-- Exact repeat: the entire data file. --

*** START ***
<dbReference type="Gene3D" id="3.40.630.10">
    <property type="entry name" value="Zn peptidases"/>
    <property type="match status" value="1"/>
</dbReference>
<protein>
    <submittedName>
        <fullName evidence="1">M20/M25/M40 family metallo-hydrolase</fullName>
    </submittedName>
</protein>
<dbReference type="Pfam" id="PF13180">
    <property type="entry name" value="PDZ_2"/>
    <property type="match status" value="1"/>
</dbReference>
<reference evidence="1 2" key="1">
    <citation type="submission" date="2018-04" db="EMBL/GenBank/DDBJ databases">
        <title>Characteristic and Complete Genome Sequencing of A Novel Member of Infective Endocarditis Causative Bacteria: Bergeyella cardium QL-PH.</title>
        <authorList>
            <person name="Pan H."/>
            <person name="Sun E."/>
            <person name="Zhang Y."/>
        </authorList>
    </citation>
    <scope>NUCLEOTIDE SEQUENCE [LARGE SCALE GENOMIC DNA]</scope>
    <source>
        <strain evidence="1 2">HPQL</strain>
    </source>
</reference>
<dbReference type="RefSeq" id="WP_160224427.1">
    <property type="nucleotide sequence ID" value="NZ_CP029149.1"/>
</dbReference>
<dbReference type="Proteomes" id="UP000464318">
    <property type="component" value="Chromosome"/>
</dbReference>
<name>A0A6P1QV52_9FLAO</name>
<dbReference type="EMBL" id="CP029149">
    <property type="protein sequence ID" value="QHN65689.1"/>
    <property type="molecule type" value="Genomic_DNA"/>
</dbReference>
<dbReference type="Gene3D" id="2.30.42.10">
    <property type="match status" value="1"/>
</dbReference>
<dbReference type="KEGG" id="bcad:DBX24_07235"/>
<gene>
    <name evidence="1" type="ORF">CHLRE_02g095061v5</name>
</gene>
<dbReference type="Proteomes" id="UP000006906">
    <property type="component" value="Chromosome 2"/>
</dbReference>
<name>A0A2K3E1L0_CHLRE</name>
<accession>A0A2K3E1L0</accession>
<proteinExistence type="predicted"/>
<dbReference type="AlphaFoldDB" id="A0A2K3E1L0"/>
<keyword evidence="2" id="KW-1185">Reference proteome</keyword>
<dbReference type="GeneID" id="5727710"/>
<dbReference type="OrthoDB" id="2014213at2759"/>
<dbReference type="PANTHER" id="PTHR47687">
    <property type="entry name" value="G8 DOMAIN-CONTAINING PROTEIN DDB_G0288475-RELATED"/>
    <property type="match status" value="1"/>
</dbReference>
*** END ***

<dbReference type="Gene3D" id="3.40.630.10">
    <property type="entry name" value="Zn peptidases"/>
    <property type="match status" value="1"/>
</dbReference>
<protein>
    <submittedName>
        <fullName evidence="1">M20/M25/M40 family metallo-hydrolase</fullName>
    </submittedName>
</protein>
<dbReference type="Pfam" id="PF13180">
    <property type="entry name" value="PDZ_2"/>
    <property type="match status" value="1"/>
</dbReference>
<reference evidence="1 2" key="1">
    <citation type="submission" date="2018-04" db="EMBL/GenBank/DDBJ databases">
        <title>Characteristic and Complete Genome Sequencing of A Novel Member of Infective Endocarditis Causative Bacteria: Bergeyella cardium QL-PH.</title>
        <authorList>
            <person name="Pan H."/>
            <person name="Sun E."/>
            <person name="Zhang Y."/>
        </authorList>
    </citation>
    <scope>NUCLEOTIDE SEQUENCE [LARGE SCALE GENOMIC DNA]</scope>
    <source>
        <strain evidence="1 2">HPQL</strain>
    </source>
</reference>
<dbReference type="RefSeq" id="WP_160224427.1">
    <property type="nucleotide sequence ID" value="NZ_CP029149.1"/>
</dbReference>
<dbReference type="Proteomes" id="UP000464318">
    <property type="component" value="Chromosome"/>
</dbReference>
<name>A0A6P1QV52_9FLAO</name>
<dbReference type="EMBL" id="CP029149">
    <property type="protein sequence ID" value="QHN65689.1"/>
    <property type="molecule type" value="Genomic_DNA"/>
</dbReference>
<dbReference type="Gene3D" id="2.30.42.10">
    <property type="match status" value="1"/>
</dbReference>
<dbReference type="KEGG" id="bcad:DBX24_07235"/>
<gene>
    <name evidence="1" type="ORF">CHLRE_02g095061v5</name>
</gene>
<dbReference type="Proteomes" id="UP000006906">
    <property type="component" value="Chromosome 2"/>
</dbReference>
<name>A0A2K3E1L0_CHLRE</name>
<accession>A0A2K3E1L0</accession>
<proteinExistence type="predicted"/>
<dbReference type="AlphaFoldDB" id="A0A2K3E1L0"/>
<keyword evidence="2" id="KW-1185">Reference proteome</keyword>
<dbReference type="GeneID" id="5727710"/>
<dbReference type="OrthoDB" id="2014213at2759"/>
<dbReference type="PANTHER" id="PTHR47687">
    <property type="entry name" value="G8 DOMAIN-CONTAINING PROTEIN DDB_G0288475-RELATED"/>
    <property type="match status" value="1"/>
</dbReference>